After the frig was all bought and sold, the next weekend he called me while visiting his family for Thanksgiving  and as a nice gesture he sent me flowers. Upon his return home he asked me out and I didn’t have to think about it! I felt something I had never felt before, obviously something was happening! The rest is history! We dated for six months, he popped the question and we were married six months later.

I don’t have a photo of that magical frig and we later sold it but after almost twenty-seven years of marriage, that appliance brought us together. Funny how things happen. This is one example of how accidental meetings sometimes work out better than looking for love “in all the wrong places.” And that, my friends, is a brief summary of how a simple appliance can become a “love connection!” 🙂

(Photo: Google images)

Here are the rules for the “Five Photos Five Stories” challenge: “Post a photo each day for five consecutive days and attach a story to the photo. It can be fiction or non-fiction, a poem or a short paragraph and each day nominate another blogger for the challenge.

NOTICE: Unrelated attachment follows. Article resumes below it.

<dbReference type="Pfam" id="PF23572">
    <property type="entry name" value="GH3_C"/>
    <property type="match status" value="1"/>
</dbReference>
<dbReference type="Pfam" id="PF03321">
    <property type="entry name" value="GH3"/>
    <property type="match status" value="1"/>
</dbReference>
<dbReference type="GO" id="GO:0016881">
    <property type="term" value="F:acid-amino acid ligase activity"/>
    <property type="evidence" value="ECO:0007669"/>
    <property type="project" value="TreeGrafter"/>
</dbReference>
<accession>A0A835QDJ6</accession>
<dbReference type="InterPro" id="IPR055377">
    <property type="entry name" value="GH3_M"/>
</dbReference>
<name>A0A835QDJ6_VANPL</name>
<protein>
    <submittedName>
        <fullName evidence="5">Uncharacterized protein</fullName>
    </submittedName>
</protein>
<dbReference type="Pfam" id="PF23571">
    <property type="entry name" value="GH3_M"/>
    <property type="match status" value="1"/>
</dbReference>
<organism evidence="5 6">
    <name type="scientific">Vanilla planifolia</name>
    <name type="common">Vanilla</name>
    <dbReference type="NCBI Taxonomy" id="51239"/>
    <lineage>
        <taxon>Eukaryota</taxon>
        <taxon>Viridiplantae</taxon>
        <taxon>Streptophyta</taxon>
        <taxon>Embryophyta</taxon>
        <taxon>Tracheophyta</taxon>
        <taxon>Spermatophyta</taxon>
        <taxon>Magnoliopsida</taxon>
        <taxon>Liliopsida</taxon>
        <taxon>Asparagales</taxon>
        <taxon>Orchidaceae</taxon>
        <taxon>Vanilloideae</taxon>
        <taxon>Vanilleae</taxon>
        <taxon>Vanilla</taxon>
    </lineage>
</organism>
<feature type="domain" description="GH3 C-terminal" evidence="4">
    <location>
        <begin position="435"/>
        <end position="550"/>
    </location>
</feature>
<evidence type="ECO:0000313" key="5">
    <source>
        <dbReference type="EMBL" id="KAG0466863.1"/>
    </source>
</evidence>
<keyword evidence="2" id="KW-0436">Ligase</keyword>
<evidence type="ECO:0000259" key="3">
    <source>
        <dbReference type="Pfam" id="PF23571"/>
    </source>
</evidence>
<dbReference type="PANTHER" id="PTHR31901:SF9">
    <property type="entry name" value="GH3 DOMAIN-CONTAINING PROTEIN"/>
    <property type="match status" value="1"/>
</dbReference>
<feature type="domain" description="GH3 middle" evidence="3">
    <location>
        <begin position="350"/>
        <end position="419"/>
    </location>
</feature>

My first nomination for the challenge is Irene over at http://positiveboomer.net/. 

 

Five Ways Novelists Are Just Like Poets

I’m sharing a wonderful and informative post by my good friend, Louise, from her blog, A.B. Michaels and am honored to have been included in this comparison between novelists and poets.  She is the amazing author of a romantic series, Sinner’s Grove, The Art of Love, and The Lair, which are all available on Amazon. I encourage you to take the time to visit her site, http://abmichaels.com.

http://www.amazon.com/dp/B00NE18GYY
http://www.amazon.com/Art-Love-Origins-Sinners-Grove-ebook/dp/B00K5C0JYA/
http://www.amazon.com/Lair-Sinners-Grove-Novel-ebook/dp/B00YYJT2G6/

The Lair by AB Michaels

A very good friend from my years in northern California is the poet Lauren Scott. (lscotthoughts.com). We are both writers, but while she writes pieces with minimal words, I write full-length novels. Not much overlap, right? Wrong. The truth is, long-form writers and poets have quite a bit in common: